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SACE | Southern Alliance for Clean Energy

Support Clean Fuels


clean-fuel-update-v3-01 Overview

The transportation sector, our cars and trucks, is the second largest contributor to greenhouse gas emissions (electricity is #1) in the United States (U.S.). Today, transportation is the second highest expense for most Americans, behind housing. The U.S. uses 13 million barrels of oil a day (or $1 billion/day) for transportation. To reduce emissions from this sector will require the development and use of cleaner fuels and vehicles, greater fuel efficiency, as well as changes in development and our patterns of travel.

Although the Southeast is heavily dependent on the automobile, this region is also at the forefront of developing much-needed solutions such as electric vehicles and sustainable, advanced biofuels. Expansion of electric vehicles will help cut U.S. oil use, reduce greenhouse gases, lower consumer costs and build a strong, clean energy economy.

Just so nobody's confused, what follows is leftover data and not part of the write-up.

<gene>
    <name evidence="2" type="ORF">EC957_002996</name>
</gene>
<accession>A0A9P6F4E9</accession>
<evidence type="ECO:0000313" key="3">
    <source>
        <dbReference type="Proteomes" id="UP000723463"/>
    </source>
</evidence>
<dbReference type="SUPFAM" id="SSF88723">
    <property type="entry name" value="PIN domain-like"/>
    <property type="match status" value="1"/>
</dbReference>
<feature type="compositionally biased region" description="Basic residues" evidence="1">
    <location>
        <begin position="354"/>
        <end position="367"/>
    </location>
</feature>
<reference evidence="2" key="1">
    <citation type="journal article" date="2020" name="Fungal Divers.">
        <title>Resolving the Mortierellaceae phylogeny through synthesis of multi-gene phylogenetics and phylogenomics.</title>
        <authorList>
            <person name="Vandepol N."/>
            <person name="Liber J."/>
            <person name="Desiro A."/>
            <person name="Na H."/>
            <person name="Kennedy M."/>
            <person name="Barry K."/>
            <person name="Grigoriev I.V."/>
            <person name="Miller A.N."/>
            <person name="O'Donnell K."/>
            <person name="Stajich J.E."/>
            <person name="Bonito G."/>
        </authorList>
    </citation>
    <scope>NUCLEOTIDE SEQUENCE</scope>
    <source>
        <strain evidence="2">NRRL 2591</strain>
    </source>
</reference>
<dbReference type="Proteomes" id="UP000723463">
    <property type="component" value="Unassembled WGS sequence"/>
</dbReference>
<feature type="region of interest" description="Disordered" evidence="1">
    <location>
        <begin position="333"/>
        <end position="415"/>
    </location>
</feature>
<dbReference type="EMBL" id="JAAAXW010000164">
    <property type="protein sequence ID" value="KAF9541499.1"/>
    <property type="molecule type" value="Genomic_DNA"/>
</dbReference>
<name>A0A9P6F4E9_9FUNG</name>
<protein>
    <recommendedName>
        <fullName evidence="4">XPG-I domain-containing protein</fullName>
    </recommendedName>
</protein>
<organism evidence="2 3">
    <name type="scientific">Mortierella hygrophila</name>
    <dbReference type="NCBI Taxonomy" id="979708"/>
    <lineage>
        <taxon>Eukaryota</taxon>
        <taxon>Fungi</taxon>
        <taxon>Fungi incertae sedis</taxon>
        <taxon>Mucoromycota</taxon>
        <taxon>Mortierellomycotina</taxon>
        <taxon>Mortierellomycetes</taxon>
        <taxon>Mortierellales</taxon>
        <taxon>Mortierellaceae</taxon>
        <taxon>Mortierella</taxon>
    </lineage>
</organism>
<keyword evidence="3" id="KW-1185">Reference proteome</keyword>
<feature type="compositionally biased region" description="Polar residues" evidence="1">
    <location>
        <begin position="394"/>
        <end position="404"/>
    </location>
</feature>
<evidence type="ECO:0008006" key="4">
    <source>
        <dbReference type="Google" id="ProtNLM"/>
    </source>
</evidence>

Electrics vehicles (EVs) are powered by electricity that is stored is the car’s battery. The most common EVs on the market today are the Nissan Leaf (all-electric) and the Chevrolet Volt (plug-in hybrid electric), but numerous new EVs are entering the market. Key elements to grow this market and further reduce our oil use are: reducing the weight of the vehicle (often referred to as “lightweighting”), increasing battery storage and improving aerodynamics.

Advanced biofuels from switchgrass and other crops and biodiesel can also help displace petroleum oil use in the U.S. However, the types of feedstocks that are used, the method of harvesting and the associated greenhouse gas reduction benefits vary.